March 29, 2020 9:25 am at 9:25 am #1844143
It’s like this: We don’t serve roasted meat or poultry at the seder, for halachic reasons. I don’t think we can get beef this year. How does anybody serve chicken at the seder? Please help.March 29, 2020 10:16 am at 10:16 am #1844219☕️coffee addictParticipant
Baked?March 29, 2020 10:16 am at 10:16 am #1844220ys358Participant
You can boil the chicken the halachic problem is when it is baked or roasted (i.e. without liquid)March 29, 2020 10:17 am at 10:17 am #1844226
1. old fashioned soup chicken,.
2. sauce from a can of peaches mixed with ketchup. pour over chicken, simmer in a saucepan
3. Fried Lhalacha is considered mevushal
4. chop two onions, add a 3/4 cup of ketchup .cook for a few minutes then add the chicken and simmerMarch 29, 2020 10:17 am at 10:17 am #1844230CTLAWYERParticipant
Throwback recipe from the 1970s that my mother Z”L would make for the second seder.
Mix one bottle Russian dressing, one cup apricot jam and and one envelope of onion soup mix (for each chicken)
coat chicken parts well and allow to marinate for a couple of hours, Place in baking/roasting pan, pour the remaining marinade over the top and bake at 325 for about an hour.
Don’t have KP Russian dressing?, then use equal parts ketchup and mayonnaise with a little bit of diced pickle.
Keeps food extremely moist and as it is somewhat sweet it goes well with the vinegar based new kraut and relishes that are found on our Pesach table.March 29, 2020 1:02 pm at 1:02 pm #1844256☕️coffee addictParticipant
I’m glad I don’t do the cooking in the house 😜March 29, 2020 1:03 pm at 1:03 pm #1844260ubiquitinParticipant
chicken marsalaMarch 29, 2020 1:06 pm at 1:06 pm #1844268jdbParticipant
With chicken, so many amazing recipes with tomatoes, balsamic vinegar, look them up online. So tender, it’s one of my favorite dishes all year round.
I know someone who used to make a big turkey and baste it in orange juice. Stuff is with matza and goodies. Comes out great.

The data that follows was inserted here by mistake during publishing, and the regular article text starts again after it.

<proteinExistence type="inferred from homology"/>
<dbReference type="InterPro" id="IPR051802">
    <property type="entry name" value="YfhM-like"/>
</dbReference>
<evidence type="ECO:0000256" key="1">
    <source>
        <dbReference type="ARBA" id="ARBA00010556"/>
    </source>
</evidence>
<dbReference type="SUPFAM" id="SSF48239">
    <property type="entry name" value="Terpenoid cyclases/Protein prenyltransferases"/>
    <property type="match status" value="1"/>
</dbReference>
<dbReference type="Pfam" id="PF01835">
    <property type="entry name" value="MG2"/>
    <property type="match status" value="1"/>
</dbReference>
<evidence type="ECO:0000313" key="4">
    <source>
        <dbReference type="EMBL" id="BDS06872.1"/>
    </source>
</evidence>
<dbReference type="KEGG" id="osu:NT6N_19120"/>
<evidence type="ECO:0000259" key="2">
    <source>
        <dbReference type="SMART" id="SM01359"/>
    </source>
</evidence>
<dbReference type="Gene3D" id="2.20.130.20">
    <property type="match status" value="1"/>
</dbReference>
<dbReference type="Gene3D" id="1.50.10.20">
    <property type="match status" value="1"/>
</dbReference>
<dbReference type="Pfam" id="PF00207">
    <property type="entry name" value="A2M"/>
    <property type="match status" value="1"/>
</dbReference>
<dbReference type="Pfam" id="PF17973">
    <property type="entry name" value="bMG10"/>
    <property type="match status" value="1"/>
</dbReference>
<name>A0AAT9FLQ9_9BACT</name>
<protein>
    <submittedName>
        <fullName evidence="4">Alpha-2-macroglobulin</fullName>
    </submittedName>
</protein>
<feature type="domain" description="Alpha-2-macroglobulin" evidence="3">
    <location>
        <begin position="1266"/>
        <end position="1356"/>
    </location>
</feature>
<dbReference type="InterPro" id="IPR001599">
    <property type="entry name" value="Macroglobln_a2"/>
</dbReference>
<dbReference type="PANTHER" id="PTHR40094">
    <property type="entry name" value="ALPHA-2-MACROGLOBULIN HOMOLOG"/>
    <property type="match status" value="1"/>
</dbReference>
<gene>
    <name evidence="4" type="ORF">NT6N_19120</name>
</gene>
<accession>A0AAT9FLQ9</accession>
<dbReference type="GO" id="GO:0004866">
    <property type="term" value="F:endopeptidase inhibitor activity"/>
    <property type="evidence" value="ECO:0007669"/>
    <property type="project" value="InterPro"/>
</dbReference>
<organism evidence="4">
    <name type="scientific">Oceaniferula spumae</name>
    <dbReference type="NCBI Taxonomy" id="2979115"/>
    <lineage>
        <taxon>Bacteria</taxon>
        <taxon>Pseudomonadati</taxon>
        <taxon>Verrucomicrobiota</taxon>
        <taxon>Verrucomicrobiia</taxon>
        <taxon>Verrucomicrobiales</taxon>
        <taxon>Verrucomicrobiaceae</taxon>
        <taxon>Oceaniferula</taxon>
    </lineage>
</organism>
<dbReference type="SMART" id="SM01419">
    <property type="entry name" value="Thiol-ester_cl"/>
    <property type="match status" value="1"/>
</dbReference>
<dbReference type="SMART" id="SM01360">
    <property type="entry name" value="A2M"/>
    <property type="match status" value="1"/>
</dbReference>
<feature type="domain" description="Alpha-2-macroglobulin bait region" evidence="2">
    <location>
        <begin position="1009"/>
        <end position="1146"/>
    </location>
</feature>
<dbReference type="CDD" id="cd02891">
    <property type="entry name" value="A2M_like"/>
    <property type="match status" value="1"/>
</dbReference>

If you can get a roast (beef), baste it in wine, salt and pepper on the outside, then onion and garlic in the wine on the bottom. Bake it low and slow, it comes out amazing.March 29, 2020 1:06 pm at 1:06 pm #1844272funnyboneParticipant
Chicken and potatoes, onion, water to cover. Cook two hoursMarch 29, 2020 3:03 pm at 3:03 pm #1844300GadolhadorahParticipant
Does halacha prohibit throwing the chicken on your backyard grill and using a simple basting with simple sauce made from olive oil, honey fresh herbs and lemon? Keep it light and avoid heavy sweet sauces.March 29, 2020 3:03 pm at 3:03 pm #1844334March 29, 2020 3:03 pm at 3:03 pm #1844345
I know someone who used to make a big turkey and baste it in orange juice. Stuff is with matza and goodies. Comes out great.: only if one eats gebrokts.March 29, 2020 11:34 pm at 11:34 pm #1844564
These all sound good. Thank you, everybody, for your input.
BTW, I’m pretty sure that baked or grilled falls under the ‘roasted’ category, so we won’t be doing those for the seder. Maybe by other Pesach meals. But don’t rely on me – if you’ve been doing that for your sedorim, then consult your Rabbi.March 30, 2020 7:58 am at 7:58 am #1844641MilhouseParticipant
GHT, yes, grilling on the BBQ is roasting, and is not allowed at the seder. Pot roast, i.e. baked or cooked without added liquid, is not allowed either.
But baked with liquid shouldn’t be any different from cooked with liquid. After all, what difference does it make whether it’s cooked in a pot on the stove or in a pan in the oven? The main thing is that there is liquid, so it’s not a kind of roasting.
See siman 476, and the nos’ei keilim.March 30, 2020 7:58 am at 7:58 am #1844642MilhouseParticipant
PS: I’m not sure that a mere marinade counts as enough added liquid to save it from being considered a pot roast. I haven’t found a source that says how much liquid must be added, but it seems to me that it must be enough to change the nature of the cooking process from a dry one to a wet one.March 30, 2020 9:21 am at 9:21 am #1844704
We cook the chicken in a sauce grated horse radish, grated celery root, or tomato sauceMarch 30, 2020 11:11 am at 11:11 am #1844718
milhouse: Rabbi Ribiat in his hilchos pesach sefer )(page164) 2″-3″ of water (as heard from Rav Belsky ZATZAL)March 30, 2020 11:35 am at 11:35 am #1844743from Long IslandParticipant
Every year I make Chicken Cacciatore. It is cooked on the stove, then in the oven, covered for a few hours. The longer it cooks the softer it gets. No roasting, broiling.
FYI, now my daughters make it for their Sedurim. Family memories !!March 30, 2020 3:52 pm at 3:52 pm #1844901
from long island: do you have a recipe?March 31, 2020 12:36 am at 12:36 am #1845091
Yeah, from Long Island, is it some family secret, or can you share?
Millhouse, I’m so glad you were able to quote a source, because right now I don’t have the mindframe to look it up, and I was afraid that somebody would challenge me about Halacha.
(Hmm. I don’t think that ‘mindframe’ is a word, after all. Sorry.)
But anyway, could you please do me a favor, and avoid saying that something is “not allowed.” I know that you mean it in the best way, but without context it sounds a little judgmental, and right now the world is in such a severe state of din, that I just wish everybody would be soft, sweet, and loving. Even if it actually isn’t allowed, we can phrase it gently. Thanks.March 31, 2020 7:54 am at 7:54 am #1845151ari-freeParticipant